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5216.0 - Australian National Accounts: Concepts, Sources and Methods, 2000  
Previous ISSUE Released at 11:30 AM (CANBERRA TIME) 15/11/2000   
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Contents >> Chapter 15: Gross capital formation >> Gross fixed capital formation

Gross fixed capital formation

15.10 Gross fixed capital formation is the value of acquisitions less disposals of new or existing fixed assets. Assets consist of tangible or intangible assets that have come into existence as outputs from processes of production, and that are themselves used repeatedly or continuously in other processes of production over periods of time longer than one year.

15.11 The acquisition of non-reproducible tangible assets such as land, subsoil assets and natural timber tracts is not included in gross fixed capital formation. However, capital costs associated with the extension or development of these assets are included, as are outlays on land reclamation and improvement. Expenditure associated with the improvement and alteration of durable assets which significantly extend their productive life is also included, but ordinary repairs and maintenance expenses are not.

15.12 Previously, outlays by the general government sector on durable goods for military use were excluded from gross fixed capital formation and included in government final consumption expenditure on the grounds that their future productive capacity was uncertain. SNA93 recommends that certain defence expenditure be treated instead as gross fixed capital formation. Expenditures to be treated in this way include construction of buildings, roads, bridges, airfields, docks, etc. for military use. Transport equipment, communications equipment and computers are also to be capitalised provided they are not part of weapons or weapons delivery systems. They meet the definition of assets and capital formation as they produce services for a period of more than one year and they are used continuously and repeatedly in production. Furthermore, they are used in a fashion similar to civilian assets and could conceivably be switched from military to civilian use. In some countries these facilities are used for both military and civilian purposes. Expenditures on weapons of destruction and weapon delivery systems continue to be regarded as government final consumption expenditure. This includes rockets, missiles, warheads (and their means of delivery), warships, submarines, fighter aircraft, bombers and tanks.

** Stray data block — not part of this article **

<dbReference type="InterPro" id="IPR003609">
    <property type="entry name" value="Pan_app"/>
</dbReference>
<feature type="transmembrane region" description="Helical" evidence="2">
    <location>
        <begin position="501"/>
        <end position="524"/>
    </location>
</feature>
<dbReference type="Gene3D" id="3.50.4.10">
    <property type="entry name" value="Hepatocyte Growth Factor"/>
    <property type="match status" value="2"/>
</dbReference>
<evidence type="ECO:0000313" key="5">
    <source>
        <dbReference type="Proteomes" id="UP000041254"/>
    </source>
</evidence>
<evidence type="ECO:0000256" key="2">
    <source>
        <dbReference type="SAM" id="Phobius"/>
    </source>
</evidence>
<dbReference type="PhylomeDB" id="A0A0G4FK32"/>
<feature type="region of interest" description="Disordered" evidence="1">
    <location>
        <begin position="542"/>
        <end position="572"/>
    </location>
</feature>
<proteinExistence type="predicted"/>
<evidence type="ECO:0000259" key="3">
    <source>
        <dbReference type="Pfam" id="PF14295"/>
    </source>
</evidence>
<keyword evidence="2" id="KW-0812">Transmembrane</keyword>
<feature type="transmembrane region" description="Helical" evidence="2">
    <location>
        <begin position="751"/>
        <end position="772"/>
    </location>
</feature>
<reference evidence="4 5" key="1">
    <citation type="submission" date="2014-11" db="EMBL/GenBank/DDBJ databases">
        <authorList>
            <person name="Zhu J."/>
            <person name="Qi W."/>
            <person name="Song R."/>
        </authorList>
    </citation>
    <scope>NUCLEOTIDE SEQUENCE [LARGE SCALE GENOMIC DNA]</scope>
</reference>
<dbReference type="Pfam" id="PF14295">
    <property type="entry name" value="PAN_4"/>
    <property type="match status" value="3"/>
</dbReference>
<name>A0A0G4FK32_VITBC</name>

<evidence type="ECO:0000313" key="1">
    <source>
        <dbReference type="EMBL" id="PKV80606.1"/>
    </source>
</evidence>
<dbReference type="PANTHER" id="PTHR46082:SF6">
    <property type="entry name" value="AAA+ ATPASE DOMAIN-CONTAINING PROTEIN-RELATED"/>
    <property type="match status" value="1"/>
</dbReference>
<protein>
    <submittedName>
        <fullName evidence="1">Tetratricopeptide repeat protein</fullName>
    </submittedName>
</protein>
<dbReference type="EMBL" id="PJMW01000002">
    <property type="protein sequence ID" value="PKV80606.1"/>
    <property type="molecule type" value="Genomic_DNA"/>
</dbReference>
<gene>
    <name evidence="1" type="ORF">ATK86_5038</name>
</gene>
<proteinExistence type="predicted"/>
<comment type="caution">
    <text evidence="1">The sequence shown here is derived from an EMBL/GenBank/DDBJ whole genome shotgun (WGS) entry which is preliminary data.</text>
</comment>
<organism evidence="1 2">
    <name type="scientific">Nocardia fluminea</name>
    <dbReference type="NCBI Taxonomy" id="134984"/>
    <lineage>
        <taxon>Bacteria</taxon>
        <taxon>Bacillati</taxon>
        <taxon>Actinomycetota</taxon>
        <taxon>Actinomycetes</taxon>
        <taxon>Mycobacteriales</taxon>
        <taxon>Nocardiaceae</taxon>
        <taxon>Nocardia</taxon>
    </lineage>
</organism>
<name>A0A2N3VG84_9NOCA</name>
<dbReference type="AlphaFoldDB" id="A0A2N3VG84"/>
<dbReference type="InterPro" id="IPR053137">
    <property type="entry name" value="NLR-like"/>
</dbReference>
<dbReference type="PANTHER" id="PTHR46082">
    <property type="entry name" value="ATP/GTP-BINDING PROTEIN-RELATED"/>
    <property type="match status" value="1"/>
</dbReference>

15.13 SNA93 recommends that livestock be included in gross fixed capital formation or work-in-progress (changes in inventories), depending on an animal's role in production. Breeding stock, dairy cattle and sheep raised for wool are to be capitalised; animals raised for food are to be treated as work-in-progress until slaughtered. This recommendation follows on from that in SNA68; however, it was not previously implemented in the ASNA. Australia's previous treatment was to include livestock in production only when slaughtered or exported live. SNA93 recommendations are now fully implemented for cattle and sheep. All sheep raised for wool, dairy cattle and own-account breeding stock (i.e. rams, ewes, bulls and cows), are included as acquisitions of fixed assets as they grow to maturity, and subtracted as disposals when eventually slaughtered or otherwise disposed of. Bulls produced for sale are included as work-in-progress until sold, at which time they are deducted from the inventories of the seller and included as acquisitions of fixed assets of the purchaser. All capitalised animals that are slaughtered are added to the stock of finished goods when killed. All other sheep and cattle are included as work-in-progress and output as they grow, and are converted to finished goods when slaughtered. It should be noted that the full range of animals is included in the level of fixed assets and inventories shown in the balance sheet of the ASNA, but it has not yet been possible to adopt a fully consistent treatment in the flow accounts for animals other than cattle and sheep.

15.14 Conventions have been adopted in the ASNA in areas where boundary problems arise. Some significant cases are as follows: